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Reviewed by:
  • Postdramatic Theatre
  • Jeanne Willcoxon
Postdramatic Theatre. By Hans-Thies Lehmann. Translated by Karen Jürs-Munby. New York: Routledge, 2006; pp. x + 214. $125.00 cloth, $43.95 paper.

Hans-Thies Lehmann’s Postdramatic Theatre articulates a new language to critique, teach, and practice theatre. Lehmann argues that contemporary performance continues to move from an Aristotelian dramaturgy toward a more heterogeneous practice that ruptures and relinquishes “the idea of theatre as a representation of a fictive cosmos” (31). However, the conceptual framework through which these contemporary (“postdramatic”) performances can be read by a wide audience does not yet exist; instead, we approach these performances through a lens molded to Aristotelian directives, resulting in manifold misreadings by audiences, scholars, and critics. Appearing seven years after the ground-breaking German publication of Lehmann’s book, Karen Jürs-Munby’s excellent English translation is in many ways long overdue. The absence of a broadly accepted critical language to analyze contemporary performance has stymied the ability of US educators and scholars to adequately articulate the changing theatrical landscapes of our world and communicate them clearly to our students. Lehmann’s paradigm of postdramatic theatre demands a reconsideration of how we teach and practice theatre. Rather than an analysis of “theatre” as primarily a text-based representation (“drama”), Lehmann forges a new language to analyze postdramatic theatre as a multimedia, immanently de-structured processional event that is “more presence than representation” (85). This challenges all of us to question how our teaching and writing can address those contemporary practices of theatre that are nonrepresentational and no longer comprehensible through the critical language of either Aristotle or Brecht.

Through a historical reevaluation, working within the discourse of theatre aesthetics, Lehmann charts a genealogy of postdramatic theatre, examining “[t]he historical drifting apart of text and theatre” (46). In his second chapter, “Prehistories,” Lehmann locates the path away from “dramatic theatre” (a text-dominated, mimetic practice) in post-Hegelian, late-nineteenth-century Europe, finding pre-postdramatic practices in artists and movements one might expect to be cited: Gertrude Stein, the avant-garde, and twentieth-century experimentations in art and performance (17). It is much the same lineage that scholars trace in a discussion of performance art. However, Lehmann argues that this is not simply an alternate path taken in the face of dominant bourgeois practices, but rather that these artists and movements emerge from an essential tension within the Aristotelian-derived theatre form itself—a form that, as he extrapolates from Hegel in his first chapter, “Drama,” contains its own demise. For Lehmann, the irreconcilable tension in drama—which Hegel located between immaterial, universal thought and the material, particular body—must necessarily implode, dissolving from within the paradigm of the “dramatic.” Contemporary theatre is not, in Lehmann’s argument, an aberration that needs to fit into the terms of drama, but, instead, drama must be recognized as a paradigm of limited and now exhausted range.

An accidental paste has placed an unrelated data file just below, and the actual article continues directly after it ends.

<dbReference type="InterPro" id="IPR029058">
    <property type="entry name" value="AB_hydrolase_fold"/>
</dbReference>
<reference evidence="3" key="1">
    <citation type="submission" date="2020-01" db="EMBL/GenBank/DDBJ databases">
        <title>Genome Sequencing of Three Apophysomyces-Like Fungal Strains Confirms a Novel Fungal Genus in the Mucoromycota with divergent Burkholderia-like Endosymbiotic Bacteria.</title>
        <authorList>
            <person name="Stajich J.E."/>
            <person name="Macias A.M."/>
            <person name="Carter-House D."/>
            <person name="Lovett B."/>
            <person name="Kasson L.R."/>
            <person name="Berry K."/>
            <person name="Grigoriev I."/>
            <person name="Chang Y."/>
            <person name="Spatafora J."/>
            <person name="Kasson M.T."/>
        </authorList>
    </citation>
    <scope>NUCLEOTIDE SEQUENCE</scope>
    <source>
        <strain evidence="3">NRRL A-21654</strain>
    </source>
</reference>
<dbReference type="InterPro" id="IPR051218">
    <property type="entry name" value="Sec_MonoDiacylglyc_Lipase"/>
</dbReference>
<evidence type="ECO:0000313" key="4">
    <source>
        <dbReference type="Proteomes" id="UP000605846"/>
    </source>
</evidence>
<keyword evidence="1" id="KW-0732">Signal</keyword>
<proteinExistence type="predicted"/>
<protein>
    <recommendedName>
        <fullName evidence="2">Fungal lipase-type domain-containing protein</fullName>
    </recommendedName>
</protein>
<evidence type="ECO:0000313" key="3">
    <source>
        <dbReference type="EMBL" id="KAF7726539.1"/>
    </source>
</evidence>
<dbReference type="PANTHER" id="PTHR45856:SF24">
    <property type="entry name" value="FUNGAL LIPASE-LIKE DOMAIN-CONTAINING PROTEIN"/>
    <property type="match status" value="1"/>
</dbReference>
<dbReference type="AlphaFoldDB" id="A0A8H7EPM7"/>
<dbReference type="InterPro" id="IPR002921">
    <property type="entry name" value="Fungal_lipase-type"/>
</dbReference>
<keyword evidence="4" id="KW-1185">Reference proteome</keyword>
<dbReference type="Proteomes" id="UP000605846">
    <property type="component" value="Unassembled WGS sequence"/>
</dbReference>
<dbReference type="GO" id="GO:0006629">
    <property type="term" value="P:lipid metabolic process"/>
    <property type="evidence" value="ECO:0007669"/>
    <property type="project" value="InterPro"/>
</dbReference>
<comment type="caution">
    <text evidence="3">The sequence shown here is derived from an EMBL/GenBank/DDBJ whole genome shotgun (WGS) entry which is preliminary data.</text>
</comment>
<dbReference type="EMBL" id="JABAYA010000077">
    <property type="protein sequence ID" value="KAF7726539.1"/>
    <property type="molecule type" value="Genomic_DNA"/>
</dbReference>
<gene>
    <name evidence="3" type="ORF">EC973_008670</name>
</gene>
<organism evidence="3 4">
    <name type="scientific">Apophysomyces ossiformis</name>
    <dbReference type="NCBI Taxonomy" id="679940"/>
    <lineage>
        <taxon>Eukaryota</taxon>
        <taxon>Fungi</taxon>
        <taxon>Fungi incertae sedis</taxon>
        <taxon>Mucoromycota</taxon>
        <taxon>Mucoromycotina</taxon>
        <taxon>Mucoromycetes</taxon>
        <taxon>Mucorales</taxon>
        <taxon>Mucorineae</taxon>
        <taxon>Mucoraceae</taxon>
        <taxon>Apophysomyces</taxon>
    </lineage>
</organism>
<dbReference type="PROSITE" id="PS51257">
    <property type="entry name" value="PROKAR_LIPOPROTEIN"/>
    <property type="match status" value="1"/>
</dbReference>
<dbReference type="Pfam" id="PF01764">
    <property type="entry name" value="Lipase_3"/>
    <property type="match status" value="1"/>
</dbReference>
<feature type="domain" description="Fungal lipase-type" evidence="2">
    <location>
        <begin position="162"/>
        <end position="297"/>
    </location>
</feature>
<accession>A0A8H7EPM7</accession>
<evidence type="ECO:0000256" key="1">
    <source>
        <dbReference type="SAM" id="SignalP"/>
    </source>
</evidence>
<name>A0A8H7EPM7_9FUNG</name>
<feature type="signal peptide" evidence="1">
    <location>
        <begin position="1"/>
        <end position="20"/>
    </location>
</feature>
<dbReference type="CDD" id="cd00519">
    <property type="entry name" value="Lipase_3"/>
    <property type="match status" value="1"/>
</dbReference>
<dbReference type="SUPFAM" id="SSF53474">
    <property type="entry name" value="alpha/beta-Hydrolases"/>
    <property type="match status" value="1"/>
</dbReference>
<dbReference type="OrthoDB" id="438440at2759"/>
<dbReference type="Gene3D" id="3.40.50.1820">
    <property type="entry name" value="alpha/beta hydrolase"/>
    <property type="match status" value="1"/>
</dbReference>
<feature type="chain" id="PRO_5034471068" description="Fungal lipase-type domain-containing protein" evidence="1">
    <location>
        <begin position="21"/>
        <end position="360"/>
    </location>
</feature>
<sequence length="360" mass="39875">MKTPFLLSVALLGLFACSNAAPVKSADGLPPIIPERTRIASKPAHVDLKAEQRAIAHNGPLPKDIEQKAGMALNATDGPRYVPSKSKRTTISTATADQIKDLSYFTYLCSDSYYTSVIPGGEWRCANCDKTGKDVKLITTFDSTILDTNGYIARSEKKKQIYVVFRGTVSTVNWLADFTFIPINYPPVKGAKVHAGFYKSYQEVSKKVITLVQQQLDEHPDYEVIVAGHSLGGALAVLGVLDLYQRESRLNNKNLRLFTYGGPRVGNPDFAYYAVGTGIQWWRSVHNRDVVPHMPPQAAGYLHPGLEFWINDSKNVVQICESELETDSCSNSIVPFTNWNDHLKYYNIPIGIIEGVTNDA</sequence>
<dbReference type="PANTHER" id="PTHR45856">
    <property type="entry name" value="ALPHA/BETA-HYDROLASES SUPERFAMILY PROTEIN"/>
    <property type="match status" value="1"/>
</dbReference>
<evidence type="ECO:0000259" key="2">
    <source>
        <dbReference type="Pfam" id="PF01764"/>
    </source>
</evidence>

While Lehmann provides a complexly theorized and provocative argument for this new paradigm, he is less successful in giving us an equally nuanced language of that paradigm; one often feels immersed in endless lists of postdramatic performance qualifications. For instance, in the chapter titled “Panorama of Postdramatic Theatre,” Lehmann gives four “postdramatic theatrical signs,” eleven characteristic traits of “postdramatic theatre,” and twelve examples substantiating and elaborating on these traits and signs (82). While one can appreciate the precise terms he offers for analysis, his extensive categorization of postdramatic elements is often overwhelming. In the end, his resulting construct has the potential to function as coercively as the terms of dramatic theatre to limit rather than expand how we perceive, define, and critique contemporary theatre. Lehmann does, however, provide a helpful framework with which to critique and theorize performance that is not textually driven. For example, his notion of “visual dramaturgy” dispels the hierarchy of the text by facilitating rigorous analysis of the visual image in performance.

In the chapter titled “Performance,” Lehmann parses out the differences between postdramatic theatre and performance art, leading to a more general theorization of performance. His final point, that postdramatic theatre centers on the presence of the performer and the ephemeral moment of communication...


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pp. 248-249
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